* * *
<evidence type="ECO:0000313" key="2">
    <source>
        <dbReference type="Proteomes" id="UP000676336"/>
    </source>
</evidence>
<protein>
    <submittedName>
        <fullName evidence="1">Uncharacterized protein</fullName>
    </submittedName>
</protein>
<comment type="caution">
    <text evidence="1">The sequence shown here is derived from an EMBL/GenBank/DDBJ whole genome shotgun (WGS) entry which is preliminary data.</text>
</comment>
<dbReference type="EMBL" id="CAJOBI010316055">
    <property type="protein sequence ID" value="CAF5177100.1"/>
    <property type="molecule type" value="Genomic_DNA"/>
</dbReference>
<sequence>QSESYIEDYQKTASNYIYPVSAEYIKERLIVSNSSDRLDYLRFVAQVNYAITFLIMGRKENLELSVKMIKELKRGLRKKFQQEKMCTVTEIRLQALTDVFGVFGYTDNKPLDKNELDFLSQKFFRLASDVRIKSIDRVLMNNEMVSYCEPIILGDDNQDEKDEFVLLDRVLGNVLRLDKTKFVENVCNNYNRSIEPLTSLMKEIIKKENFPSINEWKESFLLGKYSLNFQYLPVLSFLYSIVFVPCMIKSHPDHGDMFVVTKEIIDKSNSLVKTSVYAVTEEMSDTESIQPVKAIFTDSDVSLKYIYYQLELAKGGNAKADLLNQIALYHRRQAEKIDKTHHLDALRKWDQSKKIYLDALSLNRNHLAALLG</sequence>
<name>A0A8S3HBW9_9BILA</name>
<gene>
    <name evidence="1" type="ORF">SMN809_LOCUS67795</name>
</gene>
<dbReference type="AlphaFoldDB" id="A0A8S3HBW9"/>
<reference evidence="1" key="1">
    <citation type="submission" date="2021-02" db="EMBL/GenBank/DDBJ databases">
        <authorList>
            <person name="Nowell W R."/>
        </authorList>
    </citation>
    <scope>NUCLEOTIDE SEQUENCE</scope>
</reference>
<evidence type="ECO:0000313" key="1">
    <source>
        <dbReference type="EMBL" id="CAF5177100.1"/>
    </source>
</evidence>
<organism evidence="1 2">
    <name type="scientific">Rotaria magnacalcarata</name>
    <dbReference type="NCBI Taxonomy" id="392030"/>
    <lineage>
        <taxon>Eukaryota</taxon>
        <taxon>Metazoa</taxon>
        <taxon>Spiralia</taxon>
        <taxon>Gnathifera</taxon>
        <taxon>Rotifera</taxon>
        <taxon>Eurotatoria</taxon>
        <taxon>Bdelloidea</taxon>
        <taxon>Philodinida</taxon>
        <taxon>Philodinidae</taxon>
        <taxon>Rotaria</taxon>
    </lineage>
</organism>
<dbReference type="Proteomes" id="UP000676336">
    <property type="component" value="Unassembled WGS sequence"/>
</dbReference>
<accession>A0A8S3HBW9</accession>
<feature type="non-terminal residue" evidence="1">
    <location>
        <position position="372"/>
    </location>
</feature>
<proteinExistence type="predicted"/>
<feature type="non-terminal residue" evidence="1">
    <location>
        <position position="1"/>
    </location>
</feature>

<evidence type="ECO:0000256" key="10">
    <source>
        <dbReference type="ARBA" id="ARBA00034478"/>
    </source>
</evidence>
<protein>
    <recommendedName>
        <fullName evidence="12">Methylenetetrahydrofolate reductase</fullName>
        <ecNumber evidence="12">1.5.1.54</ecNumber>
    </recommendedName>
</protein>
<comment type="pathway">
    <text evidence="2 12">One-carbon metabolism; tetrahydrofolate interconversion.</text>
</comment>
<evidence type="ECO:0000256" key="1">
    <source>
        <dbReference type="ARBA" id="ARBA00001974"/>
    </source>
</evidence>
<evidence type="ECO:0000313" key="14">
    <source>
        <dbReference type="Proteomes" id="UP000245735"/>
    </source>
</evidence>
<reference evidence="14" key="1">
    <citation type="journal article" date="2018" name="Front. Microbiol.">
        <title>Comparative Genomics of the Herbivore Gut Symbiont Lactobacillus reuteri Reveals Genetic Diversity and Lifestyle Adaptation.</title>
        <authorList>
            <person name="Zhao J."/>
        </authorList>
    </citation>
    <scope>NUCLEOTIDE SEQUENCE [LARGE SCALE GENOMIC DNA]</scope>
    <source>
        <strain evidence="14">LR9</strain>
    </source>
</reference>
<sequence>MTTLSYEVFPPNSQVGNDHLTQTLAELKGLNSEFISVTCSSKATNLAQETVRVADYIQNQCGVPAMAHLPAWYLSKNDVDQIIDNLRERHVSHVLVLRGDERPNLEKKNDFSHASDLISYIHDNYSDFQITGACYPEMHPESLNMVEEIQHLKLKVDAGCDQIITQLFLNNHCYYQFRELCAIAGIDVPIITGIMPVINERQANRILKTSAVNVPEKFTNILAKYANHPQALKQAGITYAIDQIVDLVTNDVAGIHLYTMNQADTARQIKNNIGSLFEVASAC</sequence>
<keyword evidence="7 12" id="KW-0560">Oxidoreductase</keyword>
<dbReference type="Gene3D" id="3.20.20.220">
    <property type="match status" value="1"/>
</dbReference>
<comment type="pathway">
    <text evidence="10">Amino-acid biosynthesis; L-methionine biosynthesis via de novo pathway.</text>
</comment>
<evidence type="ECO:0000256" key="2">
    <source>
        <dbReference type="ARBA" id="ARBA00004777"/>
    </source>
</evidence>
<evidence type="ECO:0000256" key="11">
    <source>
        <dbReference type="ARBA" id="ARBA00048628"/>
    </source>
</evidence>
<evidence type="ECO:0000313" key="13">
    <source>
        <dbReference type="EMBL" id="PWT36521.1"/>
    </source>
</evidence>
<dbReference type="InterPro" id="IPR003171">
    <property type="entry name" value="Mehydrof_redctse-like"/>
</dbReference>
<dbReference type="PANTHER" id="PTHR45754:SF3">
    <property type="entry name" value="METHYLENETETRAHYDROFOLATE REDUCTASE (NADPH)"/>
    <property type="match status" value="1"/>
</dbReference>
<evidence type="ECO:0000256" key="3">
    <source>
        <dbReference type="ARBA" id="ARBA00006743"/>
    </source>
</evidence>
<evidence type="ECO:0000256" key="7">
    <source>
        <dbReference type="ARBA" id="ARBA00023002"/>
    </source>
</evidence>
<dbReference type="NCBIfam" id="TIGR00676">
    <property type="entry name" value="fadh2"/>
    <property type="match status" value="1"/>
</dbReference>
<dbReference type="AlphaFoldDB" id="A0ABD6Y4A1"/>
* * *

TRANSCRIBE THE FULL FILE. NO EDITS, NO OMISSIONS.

<evidence type="ECO:0000313" key="2">
    <source>
        <dbReference type="Proteomes" id="UP000676336"/>
    </source>
</evidence>
<protein>
    <submittedName>
        <fullName evidence="1">Uncharacterized protein</fullName>
    </submittedName>
</protein>
<comment type="caution">
    <text evidence="1">The sequence shown here is derived from an EMBL/GenBank/DDBJ whole genome shotgun (WGS) entry which is preliminary data.</text>
</comment>
<dbReference type="EMBL" id="CAJOBI010316055">
    <property type="protein sequence ID" value="CAF5177100.1"/>
    <property type="molecule type" value="Genomic_DNA"/>
</dbReference>
<sequence>QSESYIEDYQKTASNYIYPVSAEYIKERLIVSNSSDRLDYLRFVAQVNYAITFLIMGRKENLELSVKMIKELKRGLRKKFQQEKMCTVTEIRLQALTDVFGVFGYTDNKPLDKNELDFLSQKFFRLASDVRIKSIDRVLMNNEMVSYCEPIILGDDNQDEKDEFVLLDRVLGNVLRLDKTKFVENVCNNYNRSIEPLTSLMKEIIKKENFPSINEWKESFLLGKYSLNFQYLPVLSFLYSIVFVPCMIKSHPDHGDMFVVTKEIIDKSNSLVKTSVYAVTEEMSDTESIQPVKAIFTDSDVSLKYIYYQLELAKGGNAKADLLNQIALYHRRQAEKIDKTHHLDALRKWDQSKKIYLDALSLNRNHLAALLG</sequence>
<name>A0A8S3HBW9_9BILA</name>
<gene>
    <name evidence="1" type="ORF">SMN809_LOCUS67795</name>
</gene>
<dbReference type="AlphaFoldDB" id="A0A8S3HBW9"/>
<reference evidence="1" key="1">
    <citation type="submission" date="2021-02" db="EMBL/GenBank/DDBJ databases">
        <authorList>
            <person name="Nowell W R."/>
        </authorList>
    </citation>
    <scope>NUCLEOTIDE SEQUENCE</scope>
</reference>
<evidence type="ECO:0000313" key="1">
    <source>
        <dbReference type="EMBL" id="CAF5177100.1"/>
    </source>
</evidence>
<organism evidence="1 2">
    <name type="scientific">Rotaria magnacalcarata</name>
    <dbReference type="NCBI Taxonomy" id="392030"/>
    <lineage>
        <taxon>Eukaryota</taxon>
        <taxon>Metazoa</taxon>
        <taxon>Spiralia</taxon>
        <taxon>Gnathifera</taxon>
        <taxon>Rotifera</taxon>
        <taxon>Eurotatoria</taxon>
        <taxon>Bdelloidea</taxon>
        <taxon>Philodinida</taxon>
        <taxon>Philodinidae</taxon>
        <taxon>Rotaria</taxon>
    </lineage>
</organism>
<dbReference type="Proteomes" id="UP000676336">
    <property type="component" value="Unassembled WGS sequence"/>
</dbReference>
<accession>A0A8S3HBW9</accession>
<feature type="non-terminal residue" evidence="1">
    <location>
        <position position="372"/>
    </location>
</feature>
<proteinExistence type="predicted"/>
<feature type="non-terminal residue" evidence="1">
    <location>
        <position position="1"/>
    </location>
</feature>

<evidence type="ECO:0000256" key="10">
    <source>
        <dbReference type="ARBA" id="ARBA00034478"/>
    </source>
</evidence>
<protein>
    <recommendedName>
        <fullName evidence="12">Methylenetetrahydrofolate reductase</fullName>
        <ecNumber evidence="12">1.5.1.54</ecNumber>
    </recommendedName>
</protein>
<comment type="pathway">
    <text evidence="2 12">One-carbon metabolism; tetrahydrofolate interconversion.</text>
</comment>
<evidence type="ECO:0000256" key="1">
    <source>
        <dbReference type="ARBA" id="ARBA00001974"/>
    </source>
</evidence>
<evidence type="ECO:0000313" key="14">
    <source>
        <dbReference type="Proteomes" id="UP000245735"/>
    </source>
</evidence>
<reference evidence="14" key="1">
    <citation type="journal article" date="2018" name="Front. Microbiol.">
        <title>Comparative Genomics of the Herbivore Gut Symbiont Lactobacillus reuteri Reveals Genetic Diversity and Lifestyle Adaptation.</title>
        <authorList>
            <person name="Zhao J."/>
        </authorList>
    </citation>
    <scope>NUCLEOTIDE SEQUENCE [LARGE SCALE GENOMIC DNA]</scope>
    <source>
        <strain evidence="14">LR9</strain>
    </source>
</reference>
<sequence>MTTLSYEVFPPNSQVGNDHLTQTLAELKGLNSEFISVTCSSKATNLAQETVRVADYIQNQCGVPAMAHLPAWYLSKNDVDQIIDNLRERHVSHVLVLRGDERPNLEKKNDFSHASDLISYIHDNYSDFQITGACYPEMHPESLNMVEEIQHLKLKVDAGCDQIITQLFLNNHCYYQFRELCAIAGIDVPIITGIMPVINERQANRILKTSAVNVPEKFTNILAKYANHPQALKQAGITYAIDQIVDLVTNDVAGIHLYTMNQADTARQIKNNIGSLFEVASAC</sequence>
<keyword evidence="7 12" id="KW-0560">Oxidoreductase</keyword>
<dbReference type="Gene3D" id="3.20.20.220">
    <property type="match status" value="1"/>
</dbReference>
<comment type="pathway">
    <text evidence="10">Amino-acid biosynthesis; L-methionine biosynthesis via de novo pathway.</text>
</comment>
<evidence type="ECO:0000256" key="2">
    <source>
        <dbReference type="ARBA" id="ARBA00004777"/>
    </source>
</evidence>
<evidence type="ECO:0000256" key="11">
    <source>
        <dbReference type="ARBA" id="ARBA00048628"/>
    </source>
</evidence>
<evidence type="ECO:0000313" key="13">
    <source>
        <dbReference type="EMBL" id="PWT36521.1"/>
    </source>
</evidence>
<dbReference type="InterPro" id="IPR003171">
    <property type="entry name" value="Mehydrof_redctse-like"/>
</dbReference>
<dbReference type="PANTHER" id="PTHR45754:SF3">
    <property type="entry name" value="METHYLENETETRAHYDROFOLATE REDUCTASE (NADPH)"/>
    <property type="match status" value="1"/>
</dbReference>
<evidence type="ECO:0000256" key="3">
    <source>
        <dbReference type="ARBA" id="ARBA00006743"/>
    </source>
</evidence>
<evidence type="ECO:0000256" key="7">
    <source>
        <dbReference type="ARBA" id="ARBA00023002"/>
    </source>
</evidence>
<dbReference type="NCBIfam" id="TIGR00676">
    <property type="entry name" value="fadh2"/>
    <property type="match status" value="1"/>
</dbReference>
<dbReference type="AlphaFoldDB" id="A0ABD6Y4A1"/>